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The effective date of the new lease accounting standard, Accounting Standard Update (ASU) No. 2016-02, Leases (Topic 842), is quickly approaching with an effective date for fiscal years ending after Dec. 15, 2018 and Dec. 15, 2019 for public and non-public companies respectively. ASU 2016-02 is the first major change in lease accounting in over 30 years following the issuance of Statement of Financial Accounting Standards (SFAS) No. 13 in 1976 . Working towards convergence with International Financial Reporting Standards (IFRS) and generally accepted accounting principles (GAAP), and greater transparency are a couple of the major driving forces behind the new standard. Greater transparency is accomplished by providing financial statement users with more information on an entity's leasing activity operating leases longer than 12 months (formerly were off the balance sheet) are now required to be included as a right of use asset and liability on the balance sheet and additional disclosures are required. Overall, the lessor accounting has substantially remained unchanged.

Under both new and old GAAP the basic subject of a lease is defined as the lease of property, plant and equipment (land and depreciable assets), excluding leases of intangible assets, of rights to explore for; or use of non-regenerative sources such as oil and gas, of biological assets, of inventory, and of assets under construction. Subleases also fall under the new lease guidance.

Some of the economic impacts of this new lease standard are the effects it has on the calculation of debt covenants to obtain and maintain financing. Companies will want to discuss these issues with their bank and do an economic analysis of how this affects the calculation of the key ratios in keeping in compliance with these covenants. Another area of concern is with taxes. Tax issues will certainly play out in states where property apportionment factors are used in allocating taxable business income. Transfer pricing between related parties will also be an area of concern, as it relates to the apportionment of business income between various tax jurisdictions.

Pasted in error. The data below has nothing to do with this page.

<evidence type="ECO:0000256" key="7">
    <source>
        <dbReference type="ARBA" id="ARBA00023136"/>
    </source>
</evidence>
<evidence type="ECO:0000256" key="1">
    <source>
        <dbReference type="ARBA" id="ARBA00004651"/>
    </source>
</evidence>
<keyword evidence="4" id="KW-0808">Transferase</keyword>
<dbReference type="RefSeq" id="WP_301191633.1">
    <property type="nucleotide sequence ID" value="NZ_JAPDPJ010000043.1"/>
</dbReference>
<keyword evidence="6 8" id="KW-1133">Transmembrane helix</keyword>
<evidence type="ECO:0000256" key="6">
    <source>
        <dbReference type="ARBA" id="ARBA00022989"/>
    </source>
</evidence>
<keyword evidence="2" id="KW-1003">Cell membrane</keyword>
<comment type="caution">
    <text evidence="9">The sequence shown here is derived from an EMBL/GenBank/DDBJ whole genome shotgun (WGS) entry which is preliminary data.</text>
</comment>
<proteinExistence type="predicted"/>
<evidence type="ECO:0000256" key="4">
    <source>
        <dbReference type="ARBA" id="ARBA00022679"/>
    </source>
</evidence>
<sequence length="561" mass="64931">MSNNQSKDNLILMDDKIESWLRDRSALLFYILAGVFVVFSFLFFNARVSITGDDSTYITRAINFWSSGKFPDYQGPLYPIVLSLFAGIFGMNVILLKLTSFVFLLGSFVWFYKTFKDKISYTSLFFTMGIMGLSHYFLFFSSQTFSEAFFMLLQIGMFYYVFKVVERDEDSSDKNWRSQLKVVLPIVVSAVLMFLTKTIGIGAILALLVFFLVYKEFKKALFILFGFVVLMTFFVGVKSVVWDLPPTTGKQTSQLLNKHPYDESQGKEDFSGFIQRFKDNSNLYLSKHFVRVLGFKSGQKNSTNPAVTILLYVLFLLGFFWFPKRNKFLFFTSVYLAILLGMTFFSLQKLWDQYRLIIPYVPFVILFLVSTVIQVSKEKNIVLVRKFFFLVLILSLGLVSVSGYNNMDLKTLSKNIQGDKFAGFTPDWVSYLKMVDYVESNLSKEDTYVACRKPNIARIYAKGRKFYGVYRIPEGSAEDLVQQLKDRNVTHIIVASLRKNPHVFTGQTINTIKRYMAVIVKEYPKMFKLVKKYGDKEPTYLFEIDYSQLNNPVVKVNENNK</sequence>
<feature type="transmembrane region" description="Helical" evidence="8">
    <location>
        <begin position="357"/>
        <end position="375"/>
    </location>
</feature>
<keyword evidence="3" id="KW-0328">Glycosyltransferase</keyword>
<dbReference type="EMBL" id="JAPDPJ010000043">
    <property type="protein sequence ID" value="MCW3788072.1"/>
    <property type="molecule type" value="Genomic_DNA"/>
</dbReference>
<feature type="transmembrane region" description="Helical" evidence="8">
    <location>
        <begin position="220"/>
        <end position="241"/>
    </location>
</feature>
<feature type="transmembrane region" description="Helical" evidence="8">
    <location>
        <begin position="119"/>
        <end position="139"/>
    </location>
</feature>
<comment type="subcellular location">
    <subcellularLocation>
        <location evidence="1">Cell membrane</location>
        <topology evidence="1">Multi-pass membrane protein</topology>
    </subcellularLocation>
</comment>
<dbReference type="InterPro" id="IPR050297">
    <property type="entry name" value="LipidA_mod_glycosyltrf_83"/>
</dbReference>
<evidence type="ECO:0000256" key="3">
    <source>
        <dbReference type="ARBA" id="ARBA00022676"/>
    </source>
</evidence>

Accounting for the operating leases in excess of a year, requires the lessee to record a right of use asset and lease liability measurement. If a company has a portfolio of leases that are similar in nature they may choose to account for the leases as one lease, as long as doing so would not differ materially had the leases been accounted for individually. When accounting for a portfolio of leases, estimates and assumptions should be used documenting the size and composition of the portfolio.

According to a recent study by PwC and CBRE Group, of 600 financial executives surveyed, approximately 25 percent have not begun the lease implementation process, over 50 percent were considering the economic impacts of the changes, and only 25 percent had begun implementation. Of the 25 percent beginning the implementation process, 50 percent said the difficulty of implementation exceeded their initial expectations. The sweeping changes that will result affect almost all companies. The survey also indicated that many of the companies expect to implement a lease management system or modify their current ERP system to assist with compliance. The biggest hurdles that management faces is in data collection and having proper systems in operation. When the lease standard is applied, an entity is required to take the modified retrospective approach which retroactively applies the standard to all comparative years presented in the financial statements as if the standard had been in effect during those years.

To further discuss the impacts of the new lease standard, contact your local UHY LLP professional.